Work | Finding Meaningful Work in a Recession

Local Government has an image problem, maybe it’s more a recognition problem. If you ask a bunch of 10 year olds what they want to be when they grow up, you might hear the usual firefighter, farmer, doctor, astronaut, dancer, or nowadays, a professional gamer (my first born), squishy designer (darling boy, my other son), popstar triple threat or like. But I have $10 on it, you will never hear ‘work in local government’.  Why, well because Local Government is low profile. We just go on ‘behind the scenes’ so to speak and we rarely ‘shout, shout and let it all out’.

Once you are big and grown, and realise that gaming will not pay the grocery bill, then I think Local Government is a whiz bang space to spend some years. Why, well here are a few of my thoughts on why. These are the positive, come back another day for the cons list. No need to rain on the parade just now. Just remember your umbrella, as occasionally we get rained on.


Meaningful – who builds roads, supplies water, makes a park a play space, has thousands of books able to be borrowed for free, puts in pools, takes away poop, provides performance spaces and more … Local Government does. There is no other sector that influences the daily well-being of an individual, a community and the livability of space and place, more than LG does. And you get to be part of that. It’s meaningful work.

Rewarding – a bit like meaningful, only different. Being of service is a personally satisfying and rewarding part to life in LG. Depending on the jurisdiction and each individual Council, you may find yourself involved in citizenship and refugee programs, community development, civic pride and inclusive initiatives. Maybe clean water and catchment management programs, pest management and recycling initiatives, things that give you a sense of pride in your contribution to the whole.

Influencer – maybe not immediately obvious, but none the less real. Policy makers, land use planners, urban designers, landscape architects, transport strategists and more, all have influence over how LG shapes the world around us. So unless you are living under a rock in outer space, then your space has been influenced by more than one local government officer, every day, more than once. Think about that. Economic development initiatives, what gets planted in the botanic gardens and what ends up in the local library collection are all part of the decision making done by LG officers everywhere. Influencing outcomes is fun.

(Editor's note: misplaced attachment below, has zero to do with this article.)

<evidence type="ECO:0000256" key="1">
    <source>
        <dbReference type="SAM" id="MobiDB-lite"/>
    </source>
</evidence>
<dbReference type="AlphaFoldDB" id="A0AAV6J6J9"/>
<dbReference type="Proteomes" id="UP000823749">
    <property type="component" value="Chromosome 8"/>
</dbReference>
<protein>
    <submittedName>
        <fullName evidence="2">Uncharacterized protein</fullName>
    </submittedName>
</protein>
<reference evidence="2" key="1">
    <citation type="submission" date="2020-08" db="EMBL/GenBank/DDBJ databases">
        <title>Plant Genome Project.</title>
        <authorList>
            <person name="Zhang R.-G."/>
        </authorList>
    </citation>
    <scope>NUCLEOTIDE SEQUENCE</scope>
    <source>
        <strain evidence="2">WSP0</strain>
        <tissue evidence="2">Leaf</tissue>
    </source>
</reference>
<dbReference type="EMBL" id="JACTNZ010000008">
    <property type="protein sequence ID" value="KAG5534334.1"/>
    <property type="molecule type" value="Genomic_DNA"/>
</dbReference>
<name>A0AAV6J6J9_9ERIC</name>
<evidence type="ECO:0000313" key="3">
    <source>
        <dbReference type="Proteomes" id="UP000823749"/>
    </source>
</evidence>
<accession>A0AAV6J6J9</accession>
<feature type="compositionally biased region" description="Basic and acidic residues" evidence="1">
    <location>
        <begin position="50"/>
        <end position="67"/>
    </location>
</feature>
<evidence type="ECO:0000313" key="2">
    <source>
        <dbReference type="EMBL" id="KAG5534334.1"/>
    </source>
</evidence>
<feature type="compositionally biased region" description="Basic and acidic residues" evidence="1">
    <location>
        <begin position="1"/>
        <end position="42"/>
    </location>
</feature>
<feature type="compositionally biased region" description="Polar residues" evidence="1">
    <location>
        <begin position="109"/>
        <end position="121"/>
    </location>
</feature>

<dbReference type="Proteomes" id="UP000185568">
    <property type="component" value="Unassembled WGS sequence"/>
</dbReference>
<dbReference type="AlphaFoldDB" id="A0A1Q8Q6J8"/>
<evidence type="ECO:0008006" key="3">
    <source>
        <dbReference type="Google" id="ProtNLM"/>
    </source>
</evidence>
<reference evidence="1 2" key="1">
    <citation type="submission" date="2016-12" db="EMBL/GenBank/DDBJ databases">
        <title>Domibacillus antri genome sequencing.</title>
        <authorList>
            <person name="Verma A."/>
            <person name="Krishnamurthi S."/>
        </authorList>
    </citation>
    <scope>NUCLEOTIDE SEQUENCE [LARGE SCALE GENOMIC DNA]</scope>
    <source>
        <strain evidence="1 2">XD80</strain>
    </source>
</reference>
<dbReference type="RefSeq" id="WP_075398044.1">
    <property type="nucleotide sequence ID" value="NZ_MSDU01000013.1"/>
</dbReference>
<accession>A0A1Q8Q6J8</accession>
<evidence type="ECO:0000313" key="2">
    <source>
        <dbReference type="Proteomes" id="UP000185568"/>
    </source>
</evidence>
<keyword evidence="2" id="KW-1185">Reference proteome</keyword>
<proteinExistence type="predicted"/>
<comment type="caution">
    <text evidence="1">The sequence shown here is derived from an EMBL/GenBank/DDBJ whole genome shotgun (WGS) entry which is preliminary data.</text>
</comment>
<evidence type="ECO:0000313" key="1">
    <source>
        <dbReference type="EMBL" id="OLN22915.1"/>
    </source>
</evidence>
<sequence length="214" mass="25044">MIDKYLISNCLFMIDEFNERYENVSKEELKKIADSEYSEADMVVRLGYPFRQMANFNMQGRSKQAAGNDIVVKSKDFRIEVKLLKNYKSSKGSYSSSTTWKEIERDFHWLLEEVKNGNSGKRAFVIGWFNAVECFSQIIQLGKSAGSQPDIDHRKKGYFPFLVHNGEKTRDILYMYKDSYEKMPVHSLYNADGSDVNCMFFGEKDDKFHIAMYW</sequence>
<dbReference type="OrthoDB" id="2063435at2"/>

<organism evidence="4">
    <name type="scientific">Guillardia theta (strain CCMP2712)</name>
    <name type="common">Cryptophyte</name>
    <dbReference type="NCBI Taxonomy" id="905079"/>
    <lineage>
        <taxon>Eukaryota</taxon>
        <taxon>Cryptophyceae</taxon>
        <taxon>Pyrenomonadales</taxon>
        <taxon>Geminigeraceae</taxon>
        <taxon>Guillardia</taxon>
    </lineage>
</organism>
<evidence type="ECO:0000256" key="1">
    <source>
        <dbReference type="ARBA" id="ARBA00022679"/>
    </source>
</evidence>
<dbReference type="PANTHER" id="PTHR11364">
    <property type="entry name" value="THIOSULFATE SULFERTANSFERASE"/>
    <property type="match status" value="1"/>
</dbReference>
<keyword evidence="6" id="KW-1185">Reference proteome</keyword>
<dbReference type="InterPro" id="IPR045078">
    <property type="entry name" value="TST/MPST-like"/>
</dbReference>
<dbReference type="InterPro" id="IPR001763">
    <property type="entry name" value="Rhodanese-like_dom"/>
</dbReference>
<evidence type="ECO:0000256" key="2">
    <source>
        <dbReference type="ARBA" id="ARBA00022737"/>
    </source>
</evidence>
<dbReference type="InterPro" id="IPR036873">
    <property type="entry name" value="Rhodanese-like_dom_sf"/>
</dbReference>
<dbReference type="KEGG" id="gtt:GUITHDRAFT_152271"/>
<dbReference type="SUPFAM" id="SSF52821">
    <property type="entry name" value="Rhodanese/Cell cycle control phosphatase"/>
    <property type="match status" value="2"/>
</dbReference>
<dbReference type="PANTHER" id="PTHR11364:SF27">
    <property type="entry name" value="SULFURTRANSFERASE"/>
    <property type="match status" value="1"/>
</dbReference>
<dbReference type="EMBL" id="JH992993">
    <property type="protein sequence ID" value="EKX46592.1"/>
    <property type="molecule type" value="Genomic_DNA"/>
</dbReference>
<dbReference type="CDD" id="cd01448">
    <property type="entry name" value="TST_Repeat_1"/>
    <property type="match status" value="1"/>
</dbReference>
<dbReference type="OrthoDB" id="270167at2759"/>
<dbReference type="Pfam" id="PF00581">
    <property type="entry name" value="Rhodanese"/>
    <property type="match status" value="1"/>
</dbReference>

Recession resistant – a bit different to meaningful and rewarding, but still true. LG is almost recession proof, it is certainly recession resistant. In our current city, urban, suburban, rural and remote locales, LG is part of the fabric of the place. Where other government services may be slim on the ground, LG is there. That means, barring a country wide zombie apocalypse type scenario, you will have a job. Forever if you like and assuming you add value and are worth having around. We are a tax funded entity, with legislation to support the land tax regime, your rates thanks very much. That means no boom or bust, profit driven economic pressure. Yes, things change, we contract out, we amalgamate, we seek efficiencies, but heavens, no matter what happens in China, the people down the street will want their morning poop gone.

Transferable – skill sets and localities are both transferable. Gone are the days when you needed a Shire Clerk certificate to work in Queensland. I have ceo’ed in New Zealand, New South Wales and Queensland x 3. Yes, different legislation, but not that different. Same principle based approach really.  Plus your people management, financial literacy, strategic thinking and good decision making skills all work, with mind mods, no matter where you are. Add to that, the majority of specific skill sets are transferable nowadays into the private and not for profit sectors too. Engineers, accountants, customer service queens, planners, policy peeps and more can all move between the sectors, and between countries, with minor adjustments in focus and aim and the right passport/spouse.


  • individual days are not boring as we dealt to 101 different people/demands/outcomes
  • we don’t have super stressful points as we are not the ER or the fire brigade, except when we do emergency management/civil defense/mother nature whipped us good responses – they are a tad exciting and therefore stress inducing
  • most jobs are day work, Monday to Friday
  • most work spaces are pleasant to be in, as we don’t tend to attract drama queens  or overly egotistical peeps (they can be found elsewhere …. more on that later)
  • most workplaces have decent levels of concerns for employee well-being
  • the pressure is constant for the most part, so if you are an organised, structured type you will do well as there is predictability to the routine
  • 99.9% of the customer base are nice and reasonably sane folk, who just want a helping hand. You give that, they say thankyou. The other 0.1% are beyond practical help and we don’t do miracles.

So, seeking a career change, a new route to work derived satisfaction? Well I invite you in. The LG welcome mat is out, the door is open. If you already work in LG what do you think of our sector, how would you sell LG to those out there looking for a change? Let me know. Should you have any questions on how to pitch for those LG roles, happy to add value where I can. Cheers for now, Le

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